At a time when China was still writhing from the ‘humiliation’ of two Opium Wars, the city of Shanghai would emerge as a bustling centre of activity, developing from a frontier market town to the first modern metropolis in China. Foreign concessions, imposed on the city by the ‘unequal treaties’, brought fresh capital and economic opportunity to the coastal port, ushering in a phenomenal surge in domestic Chinese migration.
The Shanghai alleyway house, the city’s innovative solution to this great demographic strain, is today however being pushed aside for 21st century urban towers, at the detriment of housing affordability and livability.
The new, strange, almost cosmopolitan dynamic of post Opium War Shanghai would warp the architectural face of a once modest trade settlement. Old and new Chinese districts adjoined the ill-defined borders of the British and French settlements, within which grand neoclassical Western mansions stood side by side with dense sprawls of Chinese stores and dwellings.
European merchants raced to Shanghai seeking to capitalise on the domestic property demand brought about by the huge surge in domestic migration to the city. A British diplomat at the time, Her Majesty’s Consul Rutherford Alcock, observed that visiting British merchants of the day viewed the Shanghai property market as a kind of 19th Century ‘get-rich-quick’ scheme. He recorded the words of one young, ambitious visiting merchant who concluded “it is my business to make a fortune with the least possible loss of time, by letting my land to Chinese, and building … In two or three years at farthest, I hope to realise a fortune and get away.”
The consequence of this race for ‘fortune’ and maximisation of profit, was an incidental synthesis of European and traditional Chinese architectural design.
The longtang 弄堂 or Shanghai Alleyway House, combined elements of the British row house and working-class homes which ensured dense concentrations of tenants for high rental efficiency, with the principles of Chinese vernacular architecture to appeal to the domestic market. The result were dense, clustered neighbourhoods connect by narrow, intersecting alleyways organised like ‘fish skeletons‘.
These alleyways acted as communal spaces, key arteries of community interaction and public household rituals. They served as a catalyst for the creation of close-knit neighbourhoods, an essential function for a city swelling with new arrivals.
The concept proved so successful that by the end of the 1980s alleyway houses accounted for as much as 80 per cent of Shanghai’s built-up area.
Today however, these former staples of Shanghai’s vernacular design are near impossible to find.
Much like the European merchants of the 19th century, Shanghai’s current patrons and investors are pursing the maximisation of profit. The textured fabric of old Shanghai, is viewed as obsolete and unprofitable compared to the encroaching mega towers of the 21st century.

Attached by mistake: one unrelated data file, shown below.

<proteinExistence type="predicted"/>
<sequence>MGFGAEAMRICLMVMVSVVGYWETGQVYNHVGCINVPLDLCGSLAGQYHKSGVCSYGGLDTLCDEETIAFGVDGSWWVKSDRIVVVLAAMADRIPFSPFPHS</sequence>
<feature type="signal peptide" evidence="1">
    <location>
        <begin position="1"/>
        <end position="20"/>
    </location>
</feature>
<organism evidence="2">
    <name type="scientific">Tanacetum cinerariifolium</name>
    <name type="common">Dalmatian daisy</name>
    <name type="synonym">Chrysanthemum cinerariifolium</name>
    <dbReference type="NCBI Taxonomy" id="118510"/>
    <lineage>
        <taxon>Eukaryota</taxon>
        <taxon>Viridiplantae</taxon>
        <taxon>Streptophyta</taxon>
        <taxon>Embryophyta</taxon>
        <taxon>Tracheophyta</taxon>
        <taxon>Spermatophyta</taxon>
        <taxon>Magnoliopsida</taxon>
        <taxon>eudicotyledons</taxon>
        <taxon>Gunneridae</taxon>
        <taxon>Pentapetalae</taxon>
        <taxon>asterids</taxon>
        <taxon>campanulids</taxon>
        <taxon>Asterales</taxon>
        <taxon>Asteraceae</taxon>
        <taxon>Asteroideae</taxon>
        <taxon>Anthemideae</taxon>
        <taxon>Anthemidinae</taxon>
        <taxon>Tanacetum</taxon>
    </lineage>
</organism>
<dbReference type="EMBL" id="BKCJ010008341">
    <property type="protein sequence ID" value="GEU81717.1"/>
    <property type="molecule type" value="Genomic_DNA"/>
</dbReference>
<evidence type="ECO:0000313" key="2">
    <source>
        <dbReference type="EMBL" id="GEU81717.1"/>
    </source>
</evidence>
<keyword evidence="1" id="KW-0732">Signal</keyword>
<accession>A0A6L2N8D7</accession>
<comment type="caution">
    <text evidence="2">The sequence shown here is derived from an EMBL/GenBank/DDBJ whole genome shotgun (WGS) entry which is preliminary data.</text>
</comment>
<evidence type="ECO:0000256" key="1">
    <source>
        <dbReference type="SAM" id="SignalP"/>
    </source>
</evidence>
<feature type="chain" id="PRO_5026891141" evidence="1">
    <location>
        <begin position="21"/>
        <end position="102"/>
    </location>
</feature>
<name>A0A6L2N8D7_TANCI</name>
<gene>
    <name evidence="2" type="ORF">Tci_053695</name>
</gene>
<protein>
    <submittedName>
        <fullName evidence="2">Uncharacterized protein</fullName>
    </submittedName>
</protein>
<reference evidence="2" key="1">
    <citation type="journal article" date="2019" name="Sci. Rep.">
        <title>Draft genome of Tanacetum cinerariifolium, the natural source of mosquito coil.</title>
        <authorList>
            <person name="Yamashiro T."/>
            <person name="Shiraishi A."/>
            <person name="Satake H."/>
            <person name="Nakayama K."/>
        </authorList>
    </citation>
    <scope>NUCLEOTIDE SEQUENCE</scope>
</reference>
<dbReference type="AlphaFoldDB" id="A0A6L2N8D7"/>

The few remaining remnants of the alleyway house typology represent distinct pockets of historical memory, threatened by the great Chinese economic machine. The destruction of the longtang is not simply the loss of an incredible piece of cultural and architectural heritage however, but the destruction of a potential solution to a crisis faced by many megacities around the world – the crisis of social sustainability.
In February 2016 Chinese government authorities highlighted the need to provide low-income urban residents with affordable housing as a top priority for the Communist Party. In order to achieve and maintain social and economic diversity within its cities, decision makers in Beijing and Shanghai should heed the lessons of the great alleyway house social experiment. The longtang have successfully forged Shanghainese communities since the mid 19th century, providing socially sustainable and economically diverse housing for residents while creating safe, liveable spaces built on principles of community interaction.
These neighbourhoods, an integral part of the identity of the city, remain however an endangered species. As China faces yet again another gigantic domestic migration to the ‘city on the sea’, the architectural face of Shanghai must adapt once more. Outside observers can only hope, that the value of social design is recognised – before it is too late.
Harrison Rule is Joint Editor-in-chief of The Monsoon Project, and a third year student studying a Bachelor of Asian Studies & a Bachelor of International Security Studies at the ANU.
Cover photo credit: Boy in red shirt, Shanghai Shikumen (Hurdle Bunter)